Acute alcohol inhibits the induction of nuclear regulatory factor kappa B activation through CD14/toll-like receptor 4, interleukin-1, and tumor necrosis factor receptors: a common mechanism independent of inhibitory kappa B alpha degradation?
ABSTRACT Nuclear translocation and DNA binding of the nuclear factor kappaB (NF-kappaB) is an early event in inflammatory cell activation in response to stimulation with bacterial components or cytokines. Cell activation via different receptors culminates in a common pathway leading to NF-kappaB activation and proinflammatory cytokine induction. We have previously shown that acute alcohol inhibits NF-kappaB activation by lipopolysaccharide (LPS) in human monocytes. Here we investigated whether acute alcohol treatment of human monocytes also inhibits NF-kappaB when induced through activation of the interleukin (IL)-1 or tumor necrosis factor (TNF) receptors.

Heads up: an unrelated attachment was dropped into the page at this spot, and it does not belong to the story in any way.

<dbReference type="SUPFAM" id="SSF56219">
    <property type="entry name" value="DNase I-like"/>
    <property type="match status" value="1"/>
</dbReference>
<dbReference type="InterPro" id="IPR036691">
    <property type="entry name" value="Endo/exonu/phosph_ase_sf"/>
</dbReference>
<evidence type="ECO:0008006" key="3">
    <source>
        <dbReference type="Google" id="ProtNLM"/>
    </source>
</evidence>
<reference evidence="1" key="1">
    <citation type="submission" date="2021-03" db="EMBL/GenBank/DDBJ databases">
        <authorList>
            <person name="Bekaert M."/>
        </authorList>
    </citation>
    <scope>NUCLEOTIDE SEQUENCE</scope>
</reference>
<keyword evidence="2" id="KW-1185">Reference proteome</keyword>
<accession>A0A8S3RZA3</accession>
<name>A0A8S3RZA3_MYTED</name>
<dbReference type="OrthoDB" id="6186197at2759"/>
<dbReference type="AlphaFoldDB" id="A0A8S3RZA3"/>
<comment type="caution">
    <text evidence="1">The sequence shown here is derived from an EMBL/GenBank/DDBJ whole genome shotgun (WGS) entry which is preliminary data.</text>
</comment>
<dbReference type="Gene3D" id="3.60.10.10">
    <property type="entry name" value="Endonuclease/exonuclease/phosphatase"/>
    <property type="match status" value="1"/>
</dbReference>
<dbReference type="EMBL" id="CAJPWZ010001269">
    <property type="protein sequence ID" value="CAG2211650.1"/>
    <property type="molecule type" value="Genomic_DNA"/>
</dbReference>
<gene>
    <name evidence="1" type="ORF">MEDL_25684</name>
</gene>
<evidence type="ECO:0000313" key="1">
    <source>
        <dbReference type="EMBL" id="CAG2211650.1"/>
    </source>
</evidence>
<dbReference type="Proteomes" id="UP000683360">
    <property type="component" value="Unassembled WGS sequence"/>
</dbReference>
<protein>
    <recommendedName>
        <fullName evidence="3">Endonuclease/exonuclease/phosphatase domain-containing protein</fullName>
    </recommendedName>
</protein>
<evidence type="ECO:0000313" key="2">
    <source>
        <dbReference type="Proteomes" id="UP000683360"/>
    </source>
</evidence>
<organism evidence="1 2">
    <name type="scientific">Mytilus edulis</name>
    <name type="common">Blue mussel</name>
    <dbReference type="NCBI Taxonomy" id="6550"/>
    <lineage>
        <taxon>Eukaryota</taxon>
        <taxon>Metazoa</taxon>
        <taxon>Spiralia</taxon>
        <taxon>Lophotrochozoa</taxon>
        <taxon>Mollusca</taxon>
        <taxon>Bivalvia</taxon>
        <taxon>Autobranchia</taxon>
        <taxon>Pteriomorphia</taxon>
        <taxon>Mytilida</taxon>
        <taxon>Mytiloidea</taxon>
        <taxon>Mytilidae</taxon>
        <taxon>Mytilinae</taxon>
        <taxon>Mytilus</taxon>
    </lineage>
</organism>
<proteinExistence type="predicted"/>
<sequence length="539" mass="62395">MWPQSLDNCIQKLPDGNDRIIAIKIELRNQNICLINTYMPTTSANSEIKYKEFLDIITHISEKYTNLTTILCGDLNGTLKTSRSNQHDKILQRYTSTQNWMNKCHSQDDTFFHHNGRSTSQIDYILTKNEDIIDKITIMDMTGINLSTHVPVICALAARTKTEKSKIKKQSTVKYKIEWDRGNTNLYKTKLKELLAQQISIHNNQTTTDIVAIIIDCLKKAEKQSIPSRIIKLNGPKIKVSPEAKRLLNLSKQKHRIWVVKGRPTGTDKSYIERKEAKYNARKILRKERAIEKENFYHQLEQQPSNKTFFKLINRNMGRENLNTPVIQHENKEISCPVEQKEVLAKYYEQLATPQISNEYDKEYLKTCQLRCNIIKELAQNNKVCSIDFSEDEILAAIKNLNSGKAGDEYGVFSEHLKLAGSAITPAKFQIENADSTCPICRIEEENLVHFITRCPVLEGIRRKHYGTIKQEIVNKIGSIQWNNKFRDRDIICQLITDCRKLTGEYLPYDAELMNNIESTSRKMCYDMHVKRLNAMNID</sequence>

Human peripheral blood monocytes were treated with LPS, TNFalpha, and IL-1beta in the presence or absence of 25mM alcohol for 1 hr. NF-kappaB activation was determined by electrophoretic mobility shift assays using nuclear extracts. Inhibitory kappaB(alpha) (IkappaB(alpha)) was estimated by Western blotting in cytoplasmic extracts. Chinese hamster ovary cells expressing human CD14 were treated with LPS in the presence or absence of alcohol to study NF-kappaB and IkappaB(alpha) regulation.